(Reuters) - The Canadian government remains opposed to Russia rejoining the group of leading industrialized nations formerly known as the Group of Eight, a move U.S President Donald Trump has said should be considered, Canada’s foreign minister said on Thursday.
G7 leaders are set to meet this weekend in France. On Tuesday, Trump said it would be “appropriate” to have Russia rejoin what used to be the G8.
Russia was dropped from the G8 in 2014 after its invasion of the Ukrainian region of Crimea and backed an anti-Kiev rebellion in the industrial region of Donbas in eastern Ukraine.
Speaking to reporters in Ottawa during a joint press conference with U.S. Secretary of State Mike Pompeo, Canadian Foreign Minister Chrystia Freeland said Canada’s position on Russia’s participation in the G7 is “very clear.”
“Russia’s violation of international law in invading Crimea and annexing it, in continuing to support war in the Donbas, is something we cannot allow to stand,” Freeland said.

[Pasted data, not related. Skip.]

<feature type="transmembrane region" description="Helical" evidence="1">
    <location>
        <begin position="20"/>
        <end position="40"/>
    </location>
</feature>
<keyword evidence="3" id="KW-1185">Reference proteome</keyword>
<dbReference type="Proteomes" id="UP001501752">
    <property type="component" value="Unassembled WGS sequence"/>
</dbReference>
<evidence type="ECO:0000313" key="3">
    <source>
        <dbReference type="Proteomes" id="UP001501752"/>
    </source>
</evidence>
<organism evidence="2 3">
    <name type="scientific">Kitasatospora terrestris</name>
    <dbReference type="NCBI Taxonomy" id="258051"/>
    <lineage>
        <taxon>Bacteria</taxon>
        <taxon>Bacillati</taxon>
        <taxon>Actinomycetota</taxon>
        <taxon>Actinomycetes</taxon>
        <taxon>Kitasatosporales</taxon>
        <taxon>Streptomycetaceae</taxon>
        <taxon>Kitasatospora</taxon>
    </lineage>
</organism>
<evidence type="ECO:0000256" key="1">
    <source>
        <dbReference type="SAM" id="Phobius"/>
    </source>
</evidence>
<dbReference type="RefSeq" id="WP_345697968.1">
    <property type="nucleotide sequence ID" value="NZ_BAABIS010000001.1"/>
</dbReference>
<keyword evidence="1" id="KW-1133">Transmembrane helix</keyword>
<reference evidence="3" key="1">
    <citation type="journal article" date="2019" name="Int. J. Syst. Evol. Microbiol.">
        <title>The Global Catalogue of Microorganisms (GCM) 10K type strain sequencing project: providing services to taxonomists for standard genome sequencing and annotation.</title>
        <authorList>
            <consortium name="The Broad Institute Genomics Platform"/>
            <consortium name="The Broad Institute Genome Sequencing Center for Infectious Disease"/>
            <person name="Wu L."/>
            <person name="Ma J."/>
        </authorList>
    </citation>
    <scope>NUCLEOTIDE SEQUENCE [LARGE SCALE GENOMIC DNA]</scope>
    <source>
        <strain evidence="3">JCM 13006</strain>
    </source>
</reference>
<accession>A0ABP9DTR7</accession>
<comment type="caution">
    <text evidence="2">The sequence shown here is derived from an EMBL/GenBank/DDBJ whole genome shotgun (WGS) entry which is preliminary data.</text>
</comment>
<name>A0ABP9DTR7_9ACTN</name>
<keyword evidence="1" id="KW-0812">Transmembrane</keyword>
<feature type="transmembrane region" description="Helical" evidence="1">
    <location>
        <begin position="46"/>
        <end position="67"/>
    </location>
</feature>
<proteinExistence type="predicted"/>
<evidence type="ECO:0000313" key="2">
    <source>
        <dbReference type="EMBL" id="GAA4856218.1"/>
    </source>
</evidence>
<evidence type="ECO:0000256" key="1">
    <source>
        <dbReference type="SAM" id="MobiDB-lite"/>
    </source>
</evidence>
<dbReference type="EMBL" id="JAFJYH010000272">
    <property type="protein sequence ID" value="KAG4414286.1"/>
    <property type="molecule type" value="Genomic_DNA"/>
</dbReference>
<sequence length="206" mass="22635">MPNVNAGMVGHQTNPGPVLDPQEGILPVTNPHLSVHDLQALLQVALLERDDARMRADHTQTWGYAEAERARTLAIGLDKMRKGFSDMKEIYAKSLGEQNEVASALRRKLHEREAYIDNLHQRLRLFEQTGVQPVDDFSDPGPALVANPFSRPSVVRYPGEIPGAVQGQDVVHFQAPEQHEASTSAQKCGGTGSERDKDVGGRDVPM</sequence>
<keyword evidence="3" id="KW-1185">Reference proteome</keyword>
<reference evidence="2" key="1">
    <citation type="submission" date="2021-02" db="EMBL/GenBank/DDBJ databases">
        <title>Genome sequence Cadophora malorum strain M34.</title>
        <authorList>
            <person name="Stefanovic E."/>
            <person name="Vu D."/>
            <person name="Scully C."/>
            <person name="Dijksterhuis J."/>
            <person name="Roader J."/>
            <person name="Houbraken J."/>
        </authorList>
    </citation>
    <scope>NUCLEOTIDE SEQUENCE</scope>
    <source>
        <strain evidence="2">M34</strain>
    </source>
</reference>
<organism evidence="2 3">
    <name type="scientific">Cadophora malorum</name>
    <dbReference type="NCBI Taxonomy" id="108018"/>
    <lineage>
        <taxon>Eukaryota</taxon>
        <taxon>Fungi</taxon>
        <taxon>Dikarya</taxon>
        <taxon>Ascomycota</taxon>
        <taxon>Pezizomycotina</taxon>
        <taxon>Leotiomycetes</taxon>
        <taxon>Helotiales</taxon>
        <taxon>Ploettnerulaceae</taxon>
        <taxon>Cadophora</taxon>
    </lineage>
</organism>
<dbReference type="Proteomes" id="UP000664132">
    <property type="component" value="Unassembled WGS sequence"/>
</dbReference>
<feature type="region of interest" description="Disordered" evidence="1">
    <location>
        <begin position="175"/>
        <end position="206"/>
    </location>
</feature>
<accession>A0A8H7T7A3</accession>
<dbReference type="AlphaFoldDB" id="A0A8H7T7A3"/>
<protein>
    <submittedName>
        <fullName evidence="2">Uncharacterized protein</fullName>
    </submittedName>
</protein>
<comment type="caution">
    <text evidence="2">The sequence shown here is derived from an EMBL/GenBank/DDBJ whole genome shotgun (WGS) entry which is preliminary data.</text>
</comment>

If Moscow wants to rejoin the international delegation, it must end the war in the Donbas and leave Crimea, she said.
If those conditions are met, “I think all of us would be delighted to welcome a Russia which sought again to be a member in good standing of our like-minded group of countries,” Freeland added.
Freeland’s remarks echoed those made by a Canadian official during a background press briefing ahead of the G7 meeting on Thursday morning.
“Russia was not invited to this meeting and the prime minister’s position, Canada’s position, remains the same as last year when this came up as well. The answer was no,” said the official, who spoke on condition of anonymity.
Canada’s stance echoes opinions put forward by France, Britain and Germany, all of which have rebuffed Trump on the issue. The G7 groups the United States, Japan, Germany, Britain, France, Italy and Canada.
Reporting by Kelsey Johnson; editing by Jonathan Oatis
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